Moneyball (2011)

Moneyball (2011) – So I need to start this off with full disclosure: I am not a baseball fan. I root for the Giants, but that’s just due to my generally pro-San Francisco attitude. It’s not that I am totally against baseball. I enjoy games when I go to them (though it should be pointed out I also drink when I got to baseball games and I enjoy most things when I’m drinking), but I cannot stand to watch it on television. Consequently I don’t really follow baseball much. I am also not really a statistics fan (this might somewhat tie in to why I’m not a bigger sports person, though I do enjoy them). Moneyball centers around baseball and stats. It does not, on paper, sound like a movie for me.

But it is. It is a movie for me because it is a good damn movie. It’s about thinking differently and how that is often met with hostility. Brad Pitt plays Billy Beane, a onetime ball player who is now the general manager of the Oakland Athletics. The A’s do not have the money of an organization like the New York Yankees, which becomes very obvious after  their 2001 season when their three star players and lured away to other better-paying teams. Beane recognizes that a new way of thinking is needed to build a championship team. That’s when he meets Peter Brand (a fictional character played by Jonah Hill and based on Paul DePodesta). He presents an idea that could build a championship team on a budget. Few believe in him. Team manager Art Howe (Phillip Seymour Hoffman) seems to sabotage him at every turn.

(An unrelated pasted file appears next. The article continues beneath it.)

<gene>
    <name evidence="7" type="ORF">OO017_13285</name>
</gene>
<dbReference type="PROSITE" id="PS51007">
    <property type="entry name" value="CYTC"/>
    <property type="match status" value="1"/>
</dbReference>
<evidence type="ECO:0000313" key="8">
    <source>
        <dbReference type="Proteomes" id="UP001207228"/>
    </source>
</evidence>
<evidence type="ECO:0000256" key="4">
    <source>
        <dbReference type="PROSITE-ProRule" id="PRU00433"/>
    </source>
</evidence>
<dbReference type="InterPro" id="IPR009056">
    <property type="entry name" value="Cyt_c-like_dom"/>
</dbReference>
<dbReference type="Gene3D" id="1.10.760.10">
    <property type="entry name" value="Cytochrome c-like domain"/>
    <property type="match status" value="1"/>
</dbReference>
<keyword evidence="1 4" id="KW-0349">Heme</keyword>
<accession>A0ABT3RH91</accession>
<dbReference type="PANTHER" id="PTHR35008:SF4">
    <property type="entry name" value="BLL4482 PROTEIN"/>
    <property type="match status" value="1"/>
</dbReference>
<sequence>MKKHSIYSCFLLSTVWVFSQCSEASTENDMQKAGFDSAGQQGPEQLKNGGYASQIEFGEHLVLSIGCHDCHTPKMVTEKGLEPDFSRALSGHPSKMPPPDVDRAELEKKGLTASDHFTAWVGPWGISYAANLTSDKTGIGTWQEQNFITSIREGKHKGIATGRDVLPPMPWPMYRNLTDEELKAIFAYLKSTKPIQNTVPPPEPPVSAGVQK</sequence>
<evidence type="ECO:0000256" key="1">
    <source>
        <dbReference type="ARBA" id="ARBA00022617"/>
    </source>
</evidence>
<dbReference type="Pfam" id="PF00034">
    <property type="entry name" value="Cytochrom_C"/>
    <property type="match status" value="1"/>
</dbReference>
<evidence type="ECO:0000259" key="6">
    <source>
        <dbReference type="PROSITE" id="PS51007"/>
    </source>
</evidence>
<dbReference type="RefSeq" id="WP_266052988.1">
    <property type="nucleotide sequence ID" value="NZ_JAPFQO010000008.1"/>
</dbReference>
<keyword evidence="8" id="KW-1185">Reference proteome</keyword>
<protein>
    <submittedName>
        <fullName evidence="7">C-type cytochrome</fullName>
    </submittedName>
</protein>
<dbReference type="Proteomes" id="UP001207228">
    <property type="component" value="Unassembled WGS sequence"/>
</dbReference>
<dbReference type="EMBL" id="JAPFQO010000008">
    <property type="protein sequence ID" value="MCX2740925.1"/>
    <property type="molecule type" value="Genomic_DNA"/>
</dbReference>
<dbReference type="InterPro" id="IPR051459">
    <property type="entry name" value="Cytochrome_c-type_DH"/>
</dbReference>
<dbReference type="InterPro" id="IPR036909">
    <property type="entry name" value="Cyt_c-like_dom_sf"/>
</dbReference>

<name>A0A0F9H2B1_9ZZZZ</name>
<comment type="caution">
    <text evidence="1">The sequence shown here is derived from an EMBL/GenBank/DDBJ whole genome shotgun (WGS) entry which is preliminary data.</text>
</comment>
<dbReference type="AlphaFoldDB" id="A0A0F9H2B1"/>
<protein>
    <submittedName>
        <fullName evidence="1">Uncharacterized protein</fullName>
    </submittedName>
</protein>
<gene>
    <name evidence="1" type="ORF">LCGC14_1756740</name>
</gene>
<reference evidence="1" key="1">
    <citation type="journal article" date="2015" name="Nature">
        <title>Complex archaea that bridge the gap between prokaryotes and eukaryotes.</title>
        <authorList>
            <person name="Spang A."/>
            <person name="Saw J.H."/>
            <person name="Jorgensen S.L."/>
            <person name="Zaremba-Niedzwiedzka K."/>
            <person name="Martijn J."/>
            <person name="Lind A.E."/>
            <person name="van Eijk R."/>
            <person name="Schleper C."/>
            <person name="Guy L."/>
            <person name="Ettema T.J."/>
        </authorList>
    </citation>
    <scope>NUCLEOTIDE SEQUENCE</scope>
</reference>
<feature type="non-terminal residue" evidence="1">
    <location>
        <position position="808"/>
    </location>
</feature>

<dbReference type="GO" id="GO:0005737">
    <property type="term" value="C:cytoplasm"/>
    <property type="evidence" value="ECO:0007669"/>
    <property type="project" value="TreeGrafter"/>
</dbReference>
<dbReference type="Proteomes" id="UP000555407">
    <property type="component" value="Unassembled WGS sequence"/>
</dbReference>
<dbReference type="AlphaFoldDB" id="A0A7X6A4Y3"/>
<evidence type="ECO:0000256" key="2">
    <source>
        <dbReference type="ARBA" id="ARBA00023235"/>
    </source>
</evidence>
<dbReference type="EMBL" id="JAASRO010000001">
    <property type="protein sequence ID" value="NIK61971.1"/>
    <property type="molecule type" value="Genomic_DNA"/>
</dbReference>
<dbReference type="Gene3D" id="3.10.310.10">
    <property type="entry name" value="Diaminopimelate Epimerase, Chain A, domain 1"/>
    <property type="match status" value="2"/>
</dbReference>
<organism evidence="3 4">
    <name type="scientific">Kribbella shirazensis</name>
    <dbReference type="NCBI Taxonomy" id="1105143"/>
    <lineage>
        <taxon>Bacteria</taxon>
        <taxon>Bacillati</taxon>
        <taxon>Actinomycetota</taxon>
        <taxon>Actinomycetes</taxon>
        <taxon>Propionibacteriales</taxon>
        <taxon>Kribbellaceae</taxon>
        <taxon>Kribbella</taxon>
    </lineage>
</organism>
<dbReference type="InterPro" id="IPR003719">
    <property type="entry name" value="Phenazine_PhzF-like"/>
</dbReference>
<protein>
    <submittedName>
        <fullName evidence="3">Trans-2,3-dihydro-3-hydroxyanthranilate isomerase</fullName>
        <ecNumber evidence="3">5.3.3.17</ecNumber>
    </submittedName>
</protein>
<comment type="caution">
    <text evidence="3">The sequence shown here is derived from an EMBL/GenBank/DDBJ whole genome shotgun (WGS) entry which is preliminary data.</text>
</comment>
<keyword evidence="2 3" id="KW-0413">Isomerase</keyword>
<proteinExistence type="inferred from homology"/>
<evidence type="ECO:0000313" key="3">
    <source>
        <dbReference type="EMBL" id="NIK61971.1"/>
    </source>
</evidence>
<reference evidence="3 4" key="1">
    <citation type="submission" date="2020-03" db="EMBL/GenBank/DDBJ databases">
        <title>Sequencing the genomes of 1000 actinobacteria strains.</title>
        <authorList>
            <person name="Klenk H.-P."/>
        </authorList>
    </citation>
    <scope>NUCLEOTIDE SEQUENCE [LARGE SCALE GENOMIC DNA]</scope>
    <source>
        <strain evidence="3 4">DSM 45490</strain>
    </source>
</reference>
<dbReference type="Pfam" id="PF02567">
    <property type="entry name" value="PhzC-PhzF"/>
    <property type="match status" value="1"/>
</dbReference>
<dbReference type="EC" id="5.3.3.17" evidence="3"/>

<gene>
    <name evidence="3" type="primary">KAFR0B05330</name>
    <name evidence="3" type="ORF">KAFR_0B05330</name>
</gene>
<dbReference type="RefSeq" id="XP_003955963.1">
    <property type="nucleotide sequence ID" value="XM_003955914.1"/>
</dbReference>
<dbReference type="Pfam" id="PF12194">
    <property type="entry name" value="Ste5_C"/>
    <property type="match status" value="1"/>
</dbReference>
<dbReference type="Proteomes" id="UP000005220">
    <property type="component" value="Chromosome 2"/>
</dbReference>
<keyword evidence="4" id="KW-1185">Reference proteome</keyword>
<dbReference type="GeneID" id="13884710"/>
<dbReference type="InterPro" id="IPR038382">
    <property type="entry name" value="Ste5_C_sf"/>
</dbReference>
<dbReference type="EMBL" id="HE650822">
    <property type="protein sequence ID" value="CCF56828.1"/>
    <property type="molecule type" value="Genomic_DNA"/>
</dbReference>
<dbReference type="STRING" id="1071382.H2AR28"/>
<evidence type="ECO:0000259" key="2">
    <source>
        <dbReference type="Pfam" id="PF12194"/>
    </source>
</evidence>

Moneyball is based on characters and ideas. In a lot of ways it follows the main narrative arc of a typical sports movie but in execution it doesn’t come off that way. The script by Steven Zaillian (Schindler’s List, American Gangster) and Aaron Sorkin (The Social Network, A Few Good Men) and the direction by Bennett Miller (Capote) elevates it above that. It’s definitely worth checking out both for people who follow sports and people who don’t.

One Response to “Moneyball (2011)”
  1. CMrok93 says:

    It may not feel quite like the classic baseball movie others have achieved, but it’s certainly pleasant enough to be enjoyable even by non-sports fan, and features great performances from Hill and Pitt. Good review. Check out mine when you get a chance.

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